Waters off the coast of Sydney are currently 3 ° C above normal, two to three months before the usual annual temperature peak, according to new satellite data. Ocean temperatures have reached record highs for the time of year, with an area of over 200 square kilometers affected.
In addition to global warming, which has already raised background temperatures, the La Niña weather event in the Pacific, which has caused rainy and humid conditions all summer, is pushing warmer waters towards Australia’s Pacific coast, as well as atmospheric systems that discharge large amounts of warm rain into streams that flow into the ocean.
While this may make your next swim at the beach a bit milder than usual, the excessive heat is not good news for marine ecosystems, especially for animals that prefer cooler waters like seals and the Sharks. The warm waters could also modify the typical territories of certain species such as whale sharks. Some projections predict that the warming trend could extend further south towards the southern coast of New South Wales.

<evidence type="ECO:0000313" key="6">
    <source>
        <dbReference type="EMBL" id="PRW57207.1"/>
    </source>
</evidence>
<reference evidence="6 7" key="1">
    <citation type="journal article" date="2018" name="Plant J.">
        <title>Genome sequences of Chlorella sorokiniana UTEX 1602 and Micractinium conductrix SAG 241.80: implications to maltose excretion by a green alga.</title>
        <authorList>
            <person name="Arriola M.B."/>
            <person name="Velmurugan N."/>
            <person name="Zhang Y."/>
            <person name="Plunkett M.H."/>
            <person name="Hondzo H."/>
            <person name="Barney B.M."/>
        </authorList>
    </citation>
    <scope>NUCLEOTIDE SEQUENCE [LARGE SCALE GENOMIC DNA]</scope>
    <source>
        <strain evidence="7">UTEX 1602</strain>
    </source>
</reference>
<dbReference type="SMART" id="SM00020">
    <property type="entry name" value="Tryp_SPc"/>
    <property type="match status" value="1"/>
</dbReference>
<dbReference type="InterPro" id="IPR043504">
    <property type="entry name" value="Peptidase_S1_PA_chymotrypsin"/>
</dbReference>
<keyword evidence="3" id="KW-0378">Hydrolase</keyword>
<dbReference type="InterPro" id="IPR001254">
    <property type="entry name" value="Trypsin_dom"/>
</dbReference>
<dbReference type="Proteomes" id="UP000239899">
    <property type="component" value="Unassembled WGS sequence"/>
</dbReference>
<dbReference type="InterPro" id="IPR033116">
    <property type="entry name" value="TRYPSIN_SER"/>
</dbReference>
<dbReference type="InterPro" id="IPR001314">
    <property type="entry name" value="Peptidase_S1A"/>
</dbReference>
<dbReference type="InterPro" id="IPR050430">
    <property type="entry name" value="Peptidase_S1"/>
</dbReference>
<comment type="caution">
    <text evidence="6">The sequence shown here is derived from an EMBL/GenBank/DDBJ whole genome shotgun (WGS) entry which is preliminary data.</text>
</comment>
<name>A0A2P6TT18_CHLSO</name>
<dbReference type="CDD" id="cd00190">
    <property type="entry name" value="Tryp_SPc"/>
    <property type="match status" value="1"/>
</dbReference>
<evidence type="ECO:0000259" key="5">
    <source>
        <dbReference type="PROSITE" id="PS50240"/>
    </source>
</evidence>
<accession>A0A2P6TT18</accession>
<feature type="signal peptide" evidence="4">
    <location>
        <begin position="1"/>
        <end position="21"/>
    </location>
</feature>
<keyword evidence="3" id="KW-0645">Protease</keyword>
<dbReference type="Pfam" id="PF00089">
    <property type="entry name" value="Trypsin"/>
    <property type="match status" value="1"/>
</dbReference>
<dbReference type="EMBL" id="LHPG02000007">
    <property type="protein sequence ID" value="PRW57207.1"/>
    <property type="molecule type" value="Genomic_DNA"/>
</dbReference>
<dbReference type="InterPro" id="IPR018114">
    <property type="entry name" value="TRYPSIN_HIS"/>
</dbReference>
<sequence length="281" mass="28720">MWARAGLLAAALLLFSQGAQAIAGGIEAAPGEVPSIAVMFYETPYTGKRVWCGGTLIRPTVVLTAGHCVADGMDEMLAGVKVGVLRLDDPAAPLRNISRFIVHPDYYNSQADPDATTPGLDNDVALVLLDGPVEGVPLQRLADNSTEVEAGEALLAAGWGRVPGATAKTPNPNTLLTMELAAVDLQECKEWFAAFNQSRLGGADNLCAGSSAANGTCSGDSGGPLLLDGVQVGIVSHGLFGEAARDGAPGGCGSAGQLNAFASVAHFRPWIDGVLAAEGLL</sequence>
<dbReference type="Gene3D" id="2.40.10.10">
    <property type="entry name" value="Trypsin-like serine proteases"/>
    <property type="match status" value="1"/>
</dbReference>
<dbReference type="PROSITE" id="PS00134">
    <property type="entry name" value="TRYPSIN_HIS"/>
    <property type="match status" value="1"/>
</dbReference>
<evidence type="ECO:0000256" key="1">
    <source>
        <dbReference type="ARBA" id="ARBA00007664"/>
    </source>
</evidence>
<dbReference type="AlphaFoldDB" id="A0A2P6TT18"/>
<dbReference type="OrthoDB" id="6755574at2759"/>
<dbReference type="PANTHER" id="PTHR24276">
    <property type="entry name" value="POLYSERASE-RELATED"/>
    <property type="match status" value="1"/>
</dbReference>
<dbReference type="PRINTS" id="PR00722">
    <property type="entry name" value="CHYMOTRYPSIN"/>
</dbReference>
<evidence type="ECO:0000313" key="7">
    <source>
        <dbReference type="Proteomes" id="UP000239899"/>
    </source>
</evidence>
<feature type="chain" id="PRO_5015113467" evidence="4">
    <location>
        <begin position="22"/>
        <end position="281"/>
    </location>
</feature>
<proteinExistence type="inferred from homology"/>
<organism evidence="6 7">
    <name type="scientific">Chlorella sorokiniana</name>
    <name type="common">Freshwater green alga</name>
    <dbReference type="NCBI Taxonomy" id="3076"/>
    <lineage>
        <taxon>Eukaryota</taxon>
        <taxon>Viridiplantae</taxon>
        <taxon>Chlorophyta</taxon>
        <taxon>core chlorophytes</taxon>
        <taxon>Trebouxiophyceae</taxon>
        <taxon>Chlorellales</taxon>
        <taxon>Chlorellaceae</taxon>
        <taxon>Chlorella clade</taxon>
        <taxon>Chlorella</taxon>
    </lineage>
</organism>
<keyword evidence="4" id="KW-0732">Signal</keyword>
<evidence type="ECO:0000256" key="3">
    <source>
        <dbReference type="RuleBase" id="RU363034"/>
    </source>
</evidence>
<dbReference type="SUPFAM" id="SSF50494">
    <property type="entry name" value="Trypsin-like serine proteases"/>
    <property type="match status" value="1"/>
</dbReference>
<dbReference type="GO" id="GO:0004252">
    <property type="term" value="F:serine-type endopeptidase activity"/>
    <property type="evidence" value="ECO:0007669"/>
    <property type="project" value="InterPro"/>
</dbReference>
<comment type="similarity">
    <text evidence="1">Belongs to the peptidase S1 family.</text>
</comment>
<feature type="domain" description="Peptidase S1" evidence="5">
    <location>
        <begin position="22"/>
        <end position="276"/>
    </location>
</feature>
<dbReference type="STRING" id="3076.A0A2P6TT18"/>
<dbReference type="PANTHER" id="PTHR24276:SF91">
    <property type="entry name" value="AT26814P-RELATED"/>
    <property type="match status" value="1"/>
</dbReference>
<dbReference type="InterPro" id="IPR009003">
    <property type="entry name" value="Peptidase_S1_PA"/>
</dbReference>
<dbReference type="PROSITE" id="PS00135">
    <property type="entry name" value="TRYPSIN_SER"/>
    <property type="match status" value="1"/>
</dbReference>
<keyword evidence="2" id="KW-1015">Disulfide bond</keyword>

Ocean temperatures often lag behind atmospheric conditions, meaning Australia’s annual peak in ocean temperatures typically reaches in late February or early March. As a result, excessively warm waters could continue to warm up over the next eight to 12 weeks.